Journal of
General and Molecular Virology

  • Abbreviation: J. Gen. Mol. Virol.
  • Language: English
  • ISSN: 2141-6648
  • DOI: 10.5897/JGMV
  • Start Year: 2009
  • Published Articles: 37

Full Length Research Paper

Field deployable Reverse Transcriptase–Recombinase Polymerase Amplification (RT-RPA) for detection of Maize chlorotic mottle virus (MCMV)

F. M. Mwatuni
  • F. M. Mwatuni
  • Kenya Plant Health Inspectorate Service, P. O. Box 49421-00100 Nairobi, Kenya.
  • Google Scholar
M. G. Redinbaugh
  • M. G. Redinbaugh
  • Department of Plant Pathology, Ohio State University, OARDC 1680 Madison Ave, Wooster, OH 44691, USA.
  • Google Scholar
S. Miller
  • S. Miller
  • Department of Plant Pathology, Ohio State University, OARDC 1680 Madison Ave, Wooster, OH 44691, USA.
  • Google Scholar
X. Ma
  • X. Ma
  • Department of Plant Pathology, Ohio State University, OARDC 1680 Madison Ave, Wooster, OH 44691, USA.
  • Google Scholar
B. N. Aggrey
  • B. N. Aggrey
  • Jomo Kenyatta University of Agriculture and Technology, P. O. Box 62000-00100 Nairobi, Kenya.
  • Google Scholar
L. M. Suresh
  • L. M. Suresh
  • International Maize and Wheat Improvement Center (CIMMYT), P. O. Box 1041 – 00621 Nairobi, Kenya.
  • Google Scholar

  •  Received: 25 January 2022
  •  Accepted: 05 April 2022
  •  Published: 30 April 2022


Diagnosis of maize lethal necrosis (MLN)-causing viruses is key in MLN surveillance programs and in testing seed for zero tolerance of Maize chlorotic mottle virus (MCMV) in seed lots. This is crucial for MLN management in farmers’ fields and in commercial seed fields. A customized MCMV detection assay that is specific, sensitive, affordable, and portable is therefore important for this task. Reverse Transcriptase–Recombinase Polymerase Amplification (RT-RPA) meets those conditions earlier described. RPA is a rapid isothermal nucleic acid amplification and detection platform that is based on patented Recombinase Polymerase Amplification (RPA) technology. In this study, a real time endpoint analysis and field deployable RT-RPA diagnostic method for the detection of MCMV was developed. RPA primer sets with their complementary probes were designed, synthesized and tested through a series of primer set evaluations to determine the most efficient primer sets. The primer sets targeted the MCMV genome at position 2765-2948 bp (MCMV_gp2 replicase gene). The parameters evaluated were sensitivity, specificity and reproducibility for the assay with remarkable results. The assay discriminated against other maize infecting viruses hence specific to MCMV. The assay takes only 20 min and its detection limit of 10-4 is well comparable to RT-PCR and other molecular based detection assays. MCMV was also detected directly from leaf saps without the nucleic acid extraction step hence suitable for on-farm testing. RPA is a relatively inexpensive technique that requires minimal instrumentation. This assay is therefore suitable for the detection of MCMV in field surveys, routine MCMV testing for phytosanitary measures and in the seed certification procedures.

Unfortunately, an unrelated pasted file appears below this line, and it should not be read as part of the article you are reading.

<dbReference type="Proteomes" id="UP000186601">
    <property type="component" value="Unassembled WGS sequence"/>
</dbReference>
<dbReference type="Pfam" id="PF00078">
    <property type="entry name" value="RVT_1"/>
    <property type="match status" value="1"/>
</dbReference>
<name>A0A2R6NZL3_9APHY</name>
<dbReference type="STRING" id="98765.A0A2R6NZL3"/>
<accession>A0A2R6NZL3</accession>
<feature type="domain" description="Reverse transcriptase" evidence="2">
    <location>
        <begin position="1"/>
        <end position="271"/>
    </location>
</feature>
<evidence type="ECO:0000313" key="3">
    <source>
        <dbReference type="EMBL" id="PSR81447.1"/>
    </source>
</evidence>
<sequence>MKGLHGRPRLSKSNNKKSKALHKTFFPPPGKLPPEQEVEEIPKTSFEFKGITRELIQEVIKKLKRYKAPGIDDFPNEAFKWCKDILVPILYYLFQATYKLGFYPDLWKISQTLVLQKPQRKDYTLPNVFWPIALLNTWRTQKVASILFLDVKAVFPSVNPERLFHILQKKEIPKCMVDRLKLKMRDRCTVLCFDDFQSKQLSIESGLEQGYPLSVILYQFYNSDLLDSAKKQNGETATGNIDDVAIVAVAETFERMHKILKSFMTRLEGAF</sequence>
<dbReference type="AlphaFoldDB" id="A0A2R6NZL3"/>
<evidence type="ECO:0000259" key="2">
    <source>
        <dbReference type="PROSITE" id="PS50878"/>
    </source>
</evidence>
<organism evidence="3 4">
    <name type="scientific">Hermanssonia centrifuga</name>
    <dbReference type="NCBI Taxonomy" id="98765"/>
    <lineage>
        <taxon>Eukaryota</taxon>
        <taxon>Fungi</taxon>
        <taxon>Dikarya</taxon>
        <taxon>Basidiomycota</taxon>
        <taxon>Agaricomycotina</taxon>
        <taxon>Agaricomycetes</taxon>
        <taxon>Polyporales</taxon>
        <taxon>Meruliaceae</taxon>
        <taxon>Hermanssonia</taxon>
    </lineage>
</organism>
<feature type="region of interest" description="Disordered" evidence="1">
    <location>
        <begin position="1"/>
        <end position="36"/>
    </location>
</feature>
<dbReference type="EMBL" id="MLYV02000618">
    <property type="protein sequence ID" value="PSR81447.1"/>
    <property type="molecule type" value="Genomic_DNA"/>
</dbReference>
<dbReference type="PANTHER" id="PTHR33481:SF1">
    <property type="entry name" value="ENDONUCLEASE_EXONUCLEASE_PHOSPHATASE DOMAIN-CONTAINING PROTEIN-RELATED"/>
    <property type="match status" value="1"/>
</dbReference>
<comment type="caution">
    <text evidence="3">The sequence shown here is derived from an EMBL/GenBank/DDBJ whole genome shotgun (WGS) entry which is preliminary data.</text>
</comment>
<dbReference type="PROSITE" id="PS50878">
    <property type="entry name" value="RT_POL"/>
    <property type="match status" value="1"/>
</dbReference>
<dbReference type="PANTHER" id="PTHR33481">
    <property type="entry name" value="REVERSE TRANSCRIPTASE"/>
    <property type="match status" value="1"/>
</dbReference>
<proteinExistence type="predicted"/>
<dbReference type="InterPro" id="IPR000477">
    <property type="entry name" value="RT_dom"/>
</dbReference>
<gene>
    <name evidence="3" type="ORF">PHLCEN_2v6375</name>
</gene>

Key words: Maize lethal necrosis, maize chlorotic mottle virus, diagnostics, recombinase polymerase amplification.

Abbreviation: CIMMYT, International Maize and Wheat Improvement Center; KEPHIS, Kenya Plant Health Inspectorate Service; MCMV, Maize chlorotic mottle virus; MLN, Maize lethal necrosis; NPPOs, National Plant Protection Organizations; SCMV, Sugarcane mosaic virus; OARDC, Ohio Agricultural Research Development Center.